A look at ridged roofs, also known as M-Type or Ridged roofs
An example of a multi-gabled roof. Image by Detailfoto (via Shutterstock).
Multi-gabled roofs are exactly what they are: a roof which has more than one gable. Either in series or in parallel, or leaning to another roof. You typically see multi-gabled roofs in medium-sized railway stations. Whether in standard or saw tooth form, they are a common sight in 19th century and early 20th century factory buildings. They can also be nested.
M-Type, Ridged or Multi-Gabled: What’s The Difference?
Structurally, there is little difference. An M-Type is a multi-gabled roof, though one that happens to have a distinctive ‘M’ shape. A ridged roof could be a factory roof in the saw tooth form, though it is ultimately a multi-gabled roof. The difference in pitch style is obvious. The slant in a multi-gabled roof may vary.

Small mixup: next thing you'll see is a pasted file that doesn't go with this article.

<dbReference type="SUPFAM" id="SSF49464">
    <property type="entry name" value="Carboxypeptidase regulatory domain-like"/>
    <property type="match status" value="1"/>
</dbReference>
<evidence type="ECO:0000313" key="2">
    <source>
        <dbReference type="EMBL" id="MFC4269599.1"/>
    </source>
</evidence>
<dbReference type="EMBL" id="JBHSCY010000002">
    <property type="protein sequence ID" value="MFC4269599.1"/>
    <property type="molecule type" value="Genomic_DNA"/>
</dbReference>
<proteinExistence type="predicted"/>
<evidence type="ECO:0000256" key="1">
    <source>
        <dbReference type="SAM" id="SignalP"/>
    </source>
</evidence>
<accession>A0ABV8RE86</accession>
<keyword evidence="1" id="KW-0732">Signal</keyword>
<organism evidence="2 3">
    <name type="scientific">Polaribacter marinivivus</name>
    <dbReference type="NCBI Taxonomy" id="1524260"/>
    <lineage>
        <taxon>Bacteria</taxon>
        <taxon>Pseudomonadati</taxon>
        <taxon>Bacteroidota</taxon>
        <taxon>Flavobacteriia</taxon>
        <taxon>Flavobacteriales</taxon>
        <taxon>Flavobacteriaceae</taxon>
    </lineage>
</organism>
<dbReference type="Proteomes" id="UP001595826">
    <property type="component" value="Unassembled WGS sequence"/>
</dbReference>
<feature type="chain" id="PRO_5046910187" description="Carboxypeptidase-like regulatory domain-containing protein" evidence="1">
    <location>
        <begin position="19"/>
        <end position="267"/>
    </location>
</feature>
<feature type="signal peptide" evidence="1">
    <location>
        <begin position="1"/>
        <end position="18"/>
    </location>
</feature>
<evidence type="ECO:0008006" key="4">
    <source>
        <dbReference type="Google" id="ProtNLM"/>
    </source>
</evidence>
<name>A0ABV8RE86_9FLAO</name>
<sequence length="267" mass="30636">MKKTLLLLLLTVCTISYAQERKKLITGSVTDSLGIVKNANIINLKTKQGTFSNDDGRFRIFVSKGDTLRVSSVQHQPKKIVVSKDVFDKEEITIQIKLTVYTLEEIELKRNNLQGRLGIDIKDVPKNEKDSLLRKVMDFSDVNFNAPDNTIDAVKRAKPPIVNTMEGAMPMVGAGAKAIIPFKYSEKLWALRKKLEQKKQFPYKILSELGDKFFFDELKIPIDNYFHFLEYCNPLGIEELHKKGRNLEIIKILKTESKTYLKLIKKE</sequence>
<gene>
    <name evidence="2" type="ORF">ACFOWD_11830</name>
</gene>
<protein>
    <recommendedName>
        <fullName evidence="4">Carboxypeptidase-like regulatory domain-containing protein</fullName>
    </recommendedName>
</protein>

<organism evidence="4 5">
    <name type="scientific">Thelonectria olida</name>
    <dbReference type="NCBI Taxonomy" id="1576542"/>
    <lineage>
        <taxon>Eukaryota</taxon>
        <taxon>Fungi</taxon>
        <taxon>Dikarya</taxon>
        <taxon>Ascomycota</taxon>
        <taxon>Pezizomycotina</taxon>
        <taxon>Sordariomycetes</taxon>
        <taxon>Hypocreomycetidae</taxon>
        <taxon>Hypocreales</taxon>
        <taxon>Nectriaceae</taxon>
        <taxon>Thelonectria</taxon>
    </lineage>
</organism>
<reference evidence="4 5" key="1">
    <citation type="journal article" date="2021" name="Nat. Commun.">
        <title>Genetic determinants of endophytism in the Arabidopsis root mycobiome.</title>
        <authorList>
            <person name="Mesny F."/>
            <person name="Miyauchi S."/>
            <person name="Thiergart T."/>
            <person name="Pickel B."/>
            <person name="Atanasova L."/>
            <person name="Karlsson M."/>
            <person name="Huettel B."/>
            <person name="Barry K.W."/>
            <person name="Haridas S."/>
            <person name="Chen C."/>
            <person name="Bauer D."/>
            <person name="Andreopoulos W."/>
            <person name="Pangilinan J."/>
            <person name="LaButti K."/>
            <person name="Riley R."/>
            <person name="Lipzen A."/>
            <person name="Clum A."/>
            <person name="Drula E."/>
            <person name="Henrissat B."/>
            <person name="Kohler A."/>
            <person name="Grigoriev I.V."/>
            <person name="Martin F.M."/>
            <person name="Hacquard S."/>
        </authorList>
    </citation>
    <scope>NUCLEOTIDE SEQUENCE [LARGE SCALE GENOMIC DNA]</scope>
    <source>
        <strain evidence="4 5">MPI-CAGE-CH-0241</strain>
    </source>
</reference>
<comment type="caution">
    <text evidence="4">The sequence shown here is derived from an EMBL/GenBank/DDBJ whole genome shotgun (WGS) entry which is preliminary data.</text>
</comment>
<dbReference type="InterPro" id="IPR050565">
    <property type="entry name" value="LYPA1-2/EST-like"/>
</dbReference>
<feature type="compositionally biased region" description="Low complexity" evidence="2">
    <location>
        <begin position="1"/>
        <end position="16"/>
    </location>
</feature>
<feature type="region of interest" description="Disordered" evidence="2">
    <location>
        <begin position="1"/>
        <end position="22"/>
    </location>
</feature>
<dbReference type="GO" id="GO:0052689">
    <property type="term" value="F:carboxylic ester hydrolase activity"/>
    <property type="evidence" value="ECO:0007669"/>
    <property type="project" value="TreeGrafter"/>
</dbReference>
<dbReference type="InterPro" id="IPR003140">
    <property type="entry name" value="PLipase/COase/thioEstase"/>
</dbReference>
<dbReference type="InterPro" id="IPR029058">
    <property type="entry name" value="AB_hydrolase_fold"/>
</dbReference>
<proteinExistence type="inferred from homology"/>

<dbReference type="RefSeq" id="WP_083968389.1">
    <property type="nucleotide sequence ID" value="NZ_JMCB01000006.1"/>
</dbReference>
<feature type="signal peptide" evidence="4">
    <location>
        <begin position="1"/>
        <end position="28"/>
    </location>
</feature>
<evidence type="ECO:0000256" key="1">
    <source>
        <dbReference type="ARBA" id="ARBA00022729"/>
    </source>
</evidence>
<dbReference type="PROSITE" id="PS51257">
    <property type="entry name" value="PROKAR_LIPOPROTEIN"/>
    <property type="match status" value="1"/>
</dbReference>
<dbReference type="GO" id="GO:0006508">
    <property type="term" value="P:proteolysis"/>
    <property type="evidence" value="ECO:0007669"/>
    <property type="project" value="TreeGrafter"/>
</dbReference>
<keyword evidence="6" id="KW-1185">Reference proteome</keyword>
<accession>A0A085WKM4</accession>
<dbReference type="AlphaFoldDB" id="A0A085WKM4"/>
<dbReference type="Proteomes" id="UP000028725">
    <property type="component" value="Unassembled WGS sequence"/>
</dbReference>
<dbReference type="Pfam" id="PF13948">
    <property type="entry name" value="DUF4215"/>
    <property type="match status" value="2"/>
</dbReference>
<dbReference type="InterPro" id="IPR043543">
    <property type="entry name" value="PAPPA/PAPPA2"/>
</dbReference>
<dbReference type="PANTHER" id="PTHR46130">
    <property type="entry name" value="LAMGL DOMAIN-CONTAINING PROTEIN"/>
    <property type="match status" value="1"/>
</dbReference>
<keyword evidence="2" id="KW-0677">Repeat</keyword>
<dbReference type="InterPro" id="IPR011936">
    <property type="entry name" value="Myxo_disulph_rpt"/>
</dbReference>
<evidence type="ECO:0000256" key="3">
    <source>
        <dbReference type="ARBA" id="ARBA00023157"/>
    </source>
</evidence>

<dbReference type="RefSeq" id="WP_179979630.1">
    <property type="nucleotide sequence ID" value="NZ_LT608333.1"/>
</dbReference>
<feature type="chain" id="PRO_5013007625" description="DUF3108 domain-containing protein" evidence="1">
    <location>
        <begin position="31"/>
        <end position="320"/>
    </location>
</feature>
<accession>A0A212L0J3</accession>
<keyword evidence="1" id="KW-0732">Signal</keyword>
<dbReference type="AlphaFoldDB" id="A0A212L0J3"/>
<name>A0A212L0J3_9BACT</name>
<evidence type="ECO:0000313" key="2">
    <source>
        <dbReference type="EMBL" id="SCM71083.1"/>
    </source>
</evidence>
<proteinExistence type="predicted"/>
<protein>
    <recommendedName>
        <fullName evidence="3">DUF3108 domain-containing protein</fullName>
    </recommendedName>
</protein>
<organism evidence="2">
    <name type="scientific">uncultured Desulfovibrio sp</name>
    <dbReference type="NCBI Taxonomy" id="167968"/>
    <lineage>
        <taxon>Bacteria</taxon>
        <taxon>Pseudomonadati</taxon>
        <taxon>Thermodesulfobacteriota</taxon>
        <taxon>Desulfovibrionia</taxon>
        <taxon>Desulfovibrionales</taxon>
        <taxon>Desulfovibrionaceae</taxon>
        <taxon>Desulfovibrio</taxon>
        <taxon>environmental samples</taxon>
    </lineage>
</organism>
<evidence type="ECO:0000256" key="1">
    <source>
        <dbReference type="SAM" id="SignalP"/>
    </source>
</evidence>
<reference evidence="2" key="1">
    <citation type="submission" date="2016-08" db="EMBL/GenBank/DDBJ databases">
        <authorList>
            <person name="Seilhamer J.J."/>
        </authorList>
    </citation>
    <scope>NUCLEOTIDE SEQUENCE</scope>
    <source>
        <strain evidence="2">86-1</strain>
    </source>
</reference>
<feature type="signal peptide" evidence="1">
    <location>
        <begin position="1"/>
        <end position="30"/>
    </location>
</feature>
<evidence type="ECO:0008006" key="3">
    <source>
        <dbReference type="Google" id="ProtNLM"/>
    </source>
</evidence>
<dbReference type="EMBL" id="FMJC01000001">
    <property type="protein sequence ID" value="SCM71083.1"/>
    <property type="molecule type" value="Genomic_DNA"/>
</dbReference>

Where would you see multi-gabled roofs?
A fair number of railway stations have multi-gabled roofs as an alternative to barrel roofs. These are either seen across the lines or following the lines. The roof at Carlisle Citadel station is a fine example with small gables spanning across the lines. In Edwardian times, multi-gabled roofs were popular with factory buildings and football grounds.